If we want to improve the quantity of jobs, we’ll have to do more to promote labor demand. We’ll need to worry less about robots and more about austere fiscal policy, imbalanced trade, weak capital investment, and bubbles and busts. If we want the jobs we create to be of higher quality, we’ll have to do more to lift workers’ bargaining power, by enforcing labor standards, raising minimum wages, and leveling the playing field for collective bargaining. Supply-side solutions targeting workers’ skills may well help the targeted individuals, but they won’t help raise the number and quality of jobs.
Eric Crampton’s piece “The STEM Sucking Sound” is an interesting read and related:
The government messes up teaching of maths at primary, making things harder at secondary. Then, pushes to increase NCEA Level 2 completion rates lead kids away from harder subjects and into more basket-weaving unit standards: basically, a form of stat-juking. So fewer numerate grads show up at university doors.
Next, Minister Joyce wants to push Sciences, Technology, Engineering and Maths. So Universities get way more money for degree completions in STEM subjects than for degree completions in other disciplines that require numeracy: economics, for example, but also education (for maths teachers). This has staffing and course offering consequences at the Universities, which kill off less lucrative lines.
The whole STEM thing is a bit overcooked. Technology isn’t that hard to learn if you have high general intelligence. The same goes for things like data analysis or even coding. It’s just a matter of intensity * hours worked on the right things. Looking to the government to set policy that will some how magically lead to better labour market outcomes for people who spend more time socialising at university rather than studying make this “issue” a bit moot.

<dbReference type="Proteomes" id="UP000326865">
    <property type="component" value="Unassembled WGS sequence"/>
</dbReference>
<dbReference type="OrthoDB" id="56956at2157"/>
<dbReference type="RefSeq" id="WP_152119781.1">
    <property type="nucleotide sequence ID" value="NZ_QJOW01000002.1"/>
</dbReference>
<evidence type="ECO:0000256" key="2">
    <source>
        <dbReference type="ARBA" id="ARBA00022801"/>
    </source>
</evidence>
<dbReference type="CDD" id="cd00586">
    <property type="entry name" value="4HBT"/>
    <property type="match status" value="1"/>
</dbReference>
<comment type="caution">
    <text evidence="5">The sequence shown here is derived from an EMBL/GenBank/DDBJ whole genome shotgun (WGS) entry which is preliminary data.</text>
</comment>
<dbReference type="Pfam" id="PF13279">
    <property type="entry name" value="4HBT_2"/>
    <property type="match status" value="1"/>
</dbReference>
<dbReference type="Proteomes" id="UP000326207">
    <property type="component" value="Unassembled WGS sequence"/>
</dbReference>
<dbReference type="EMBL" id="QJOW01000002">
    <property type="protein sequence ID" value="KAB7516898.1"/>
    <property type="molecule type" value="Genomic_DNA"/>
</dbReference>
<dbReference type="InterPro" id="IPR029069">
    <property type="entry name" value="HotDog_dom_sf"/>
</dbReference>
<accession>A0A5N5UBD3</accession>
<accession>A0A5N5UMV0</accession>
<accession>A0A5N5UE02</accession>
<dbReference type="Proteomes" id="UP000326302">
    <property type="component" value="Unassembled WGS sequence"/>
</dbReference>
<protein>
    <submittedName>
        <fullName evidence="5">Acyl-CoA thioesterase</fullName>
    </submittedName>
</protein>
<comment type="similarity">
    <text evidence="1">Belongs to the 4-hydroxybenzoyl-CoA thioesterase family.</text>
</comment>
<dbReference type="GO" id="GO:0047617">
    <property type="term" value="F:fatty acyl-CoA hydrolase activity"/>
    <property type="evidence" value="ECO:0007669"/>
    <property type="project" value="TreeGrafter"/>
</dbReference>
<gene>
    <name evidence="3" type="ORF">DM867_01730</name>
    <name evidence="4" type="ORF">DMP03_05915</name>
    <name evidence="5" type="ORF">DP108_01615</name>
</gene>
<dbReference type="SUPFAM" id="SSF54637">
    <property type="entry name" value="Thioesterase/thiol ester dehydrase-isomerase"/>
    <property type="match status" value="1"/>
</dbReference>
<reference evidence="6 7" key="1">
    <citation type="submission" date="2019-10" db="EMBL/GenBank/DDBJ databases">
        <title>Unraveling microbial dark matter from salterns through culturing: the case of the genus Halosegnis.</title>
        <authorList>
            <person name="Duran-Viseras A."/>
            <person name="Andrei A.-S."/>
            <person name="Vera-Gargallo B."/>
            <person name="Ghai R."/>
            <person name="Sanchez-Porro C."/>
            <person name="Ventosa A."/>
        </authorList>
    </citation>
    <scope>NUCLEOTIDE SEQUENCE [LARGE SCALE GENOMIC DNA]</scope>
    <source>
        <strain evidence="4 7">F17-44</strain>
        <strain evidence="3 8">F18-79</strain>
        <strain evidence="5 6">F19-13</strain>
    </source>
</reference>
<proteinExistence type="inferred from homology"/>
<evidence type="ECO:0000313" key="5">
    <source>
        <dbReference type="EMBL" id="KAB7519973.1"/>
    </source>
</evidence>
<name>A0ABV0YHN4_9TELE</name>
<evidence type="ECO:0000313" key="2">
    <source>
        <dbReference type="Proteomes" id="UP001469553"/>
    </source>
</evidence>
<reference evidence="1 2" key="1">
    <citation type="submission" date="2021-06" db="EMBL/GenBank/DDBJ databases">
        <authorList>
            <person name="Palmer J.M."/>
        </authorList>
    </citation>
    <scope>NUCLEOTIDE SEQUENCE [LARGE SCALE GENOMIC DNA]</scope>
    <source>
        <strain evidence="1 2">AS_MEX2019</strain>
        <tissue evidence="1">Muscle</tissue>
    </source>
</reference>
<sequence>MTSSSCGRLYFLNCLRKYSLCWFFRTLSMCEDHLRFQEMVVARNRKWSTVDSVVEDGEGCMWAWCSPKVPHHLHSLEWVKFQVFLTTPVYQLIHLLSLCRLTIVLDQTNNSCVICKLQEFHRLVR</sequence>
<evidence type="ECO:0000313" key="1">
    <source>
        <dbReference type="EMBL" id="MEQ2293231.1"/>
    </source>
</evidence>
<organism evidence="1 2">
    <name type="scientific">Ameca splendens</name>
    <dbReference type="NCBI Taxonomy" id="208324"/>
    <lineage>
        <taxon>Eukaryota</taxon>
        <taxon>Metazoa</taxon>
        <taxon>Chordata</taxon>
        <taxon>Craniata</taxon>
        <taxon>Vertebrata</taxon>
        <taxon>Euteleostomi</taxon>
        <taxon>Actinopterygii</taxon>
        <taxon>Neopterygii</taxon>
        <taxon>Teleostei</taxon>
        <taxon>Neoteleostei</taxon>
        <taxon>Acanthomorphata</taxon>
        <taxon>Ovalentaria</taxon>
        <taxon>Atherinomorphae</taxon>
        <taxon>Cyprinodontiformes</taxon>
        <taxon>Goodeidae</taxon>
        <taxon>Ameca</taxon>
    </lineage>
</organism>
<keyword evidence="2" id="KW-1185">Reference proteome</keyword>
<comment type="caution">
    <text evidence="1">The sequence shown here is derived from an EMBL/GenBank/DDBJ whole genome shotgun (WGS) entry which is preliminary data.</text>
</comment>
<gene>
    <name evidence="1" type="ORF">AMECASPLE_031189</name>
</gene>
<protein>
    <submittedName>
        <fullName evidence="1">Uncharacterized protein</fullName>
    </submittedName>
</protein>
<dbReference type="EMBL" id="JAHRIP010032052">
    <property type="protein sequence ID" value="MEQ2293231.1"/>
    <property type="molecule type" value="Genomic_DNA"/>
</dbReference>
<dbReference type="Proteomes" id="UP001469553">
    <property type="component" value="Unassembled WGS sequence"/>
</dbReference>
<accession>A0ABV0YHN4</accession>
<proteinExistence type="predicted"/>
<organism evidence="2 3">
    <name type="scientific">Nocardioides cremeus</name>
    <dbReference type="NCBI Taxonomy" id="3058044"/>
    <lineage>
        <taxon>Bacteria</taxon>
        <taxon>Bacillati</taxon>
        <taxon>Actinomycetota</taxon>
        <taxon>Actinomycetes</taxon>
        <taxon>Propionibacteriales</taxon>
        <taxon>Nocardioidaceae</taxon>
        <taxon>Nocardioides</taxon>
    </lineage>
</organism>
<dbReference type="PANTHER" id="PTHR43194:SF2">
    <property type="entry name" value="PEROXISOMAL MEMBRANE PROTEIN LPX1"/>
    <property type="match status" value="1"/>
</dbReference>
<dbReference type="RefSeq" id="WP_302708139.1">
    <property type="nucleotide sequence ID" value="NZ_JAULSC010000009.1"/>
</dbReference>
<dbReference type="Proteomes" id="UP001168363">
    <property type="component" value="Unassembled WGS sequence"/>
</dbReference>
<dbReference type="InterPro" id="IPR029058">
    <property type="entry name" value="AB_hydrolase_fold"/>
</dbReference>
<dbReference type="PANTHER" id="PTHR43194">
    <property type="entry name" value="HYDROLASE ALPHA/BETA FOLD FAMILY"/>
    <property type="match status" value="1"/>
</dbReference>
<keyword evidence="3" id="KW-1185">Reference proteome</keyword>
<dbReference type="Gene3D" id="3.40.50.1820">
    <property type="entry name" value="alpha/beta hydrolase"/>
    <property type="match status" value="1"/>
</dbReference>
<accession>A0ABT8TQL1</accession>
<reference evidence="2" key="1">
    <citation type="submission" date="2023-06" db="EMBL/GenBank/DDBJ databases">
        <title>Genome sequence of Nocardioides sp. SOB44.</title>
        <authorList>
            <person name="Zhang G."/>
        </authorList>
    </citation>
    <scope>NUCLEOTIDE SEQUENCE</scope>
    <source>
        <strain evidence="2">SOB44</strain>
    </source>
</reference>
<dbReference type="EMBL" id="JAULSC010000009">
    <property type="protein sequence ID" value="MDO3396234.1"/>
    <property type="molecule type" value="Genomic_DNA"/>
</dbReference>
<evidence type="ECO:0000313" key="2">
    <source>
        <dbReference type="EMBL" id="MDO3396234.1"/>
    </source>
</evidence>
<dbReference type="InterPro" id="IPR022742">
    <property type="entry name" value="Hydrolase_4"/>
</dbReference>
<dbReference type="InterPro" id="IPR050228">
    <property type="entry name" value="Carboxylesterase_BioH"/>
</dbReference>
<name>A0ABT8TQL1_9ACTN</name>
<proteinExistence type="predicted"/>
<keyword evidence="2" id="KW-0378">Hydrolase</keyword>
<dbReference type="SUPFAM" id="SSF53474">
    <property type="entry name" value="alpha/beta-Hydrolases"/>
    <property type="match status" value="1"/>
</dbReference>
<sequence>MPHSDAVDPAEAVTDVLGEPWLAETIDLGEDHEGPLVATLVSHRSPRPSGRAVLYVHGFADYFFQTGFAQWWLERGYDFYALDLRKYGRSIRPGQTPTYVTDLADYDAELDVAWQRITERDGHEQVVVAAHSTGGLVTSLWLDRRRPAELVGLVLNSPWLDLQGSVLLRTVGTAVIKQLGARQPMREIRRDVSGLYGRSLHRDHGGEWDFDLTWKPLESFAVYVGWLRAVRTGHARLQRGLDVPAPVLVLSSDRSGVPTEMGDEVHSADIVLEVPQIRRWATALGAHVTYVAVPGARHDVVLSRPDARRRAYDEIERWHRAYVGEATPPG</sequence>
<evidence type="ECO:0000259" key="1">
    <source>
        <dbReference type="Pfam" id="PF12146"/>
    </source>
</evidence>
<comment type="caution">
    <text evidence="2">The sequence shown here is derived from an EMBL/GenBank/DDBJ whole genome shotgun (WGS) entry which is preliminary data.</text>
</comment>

By the time policy settings have changed, it’s simply too late. The importance of getting on the right career track is basically set up by what subjects you do at Level 2 / Level 3 and “stats juking” is basically going to ruin any genuine attempts to get higher skilled graduates out of the university pipeline and into good jobs – the sort of jobs they went to university for instead of getting a trade certificate or working in retail or hospitality.
Over the next few decades, enormous differences in labour market earnings are going to make things a bit more difficult for policy makers. They already live in a Wellington bubble, but their relatively higher earnings compared to many graduates means that their frame of reference for all of these policy settings is skewed in the direction of reliance on tertiary qualifications as an appropriate proxy for ability to perform the job.
I’m not convinced that incremental measures like limiting student loans to 5 years of full-time study can be reconciled with dreams of a STEM driven future. We have to remember that skill in STEM (technology in particular) is not normally distributed, and just because you graduate with a computer science degree does not mean that you will be able to contribute productively to a team of developers or engineers.
There are many more components to building a successful career and I think that this whole “government can design a perfect tertiary sector” project that has been going on since 1991 has run its course. It’s clear that material differences in graduate labour market outcomes even amongst those who study the same things, means that there is a lot more to do than having high level goals that can’t be reconciled with the dismal math learning experience many young Kiwis face in the schooling system.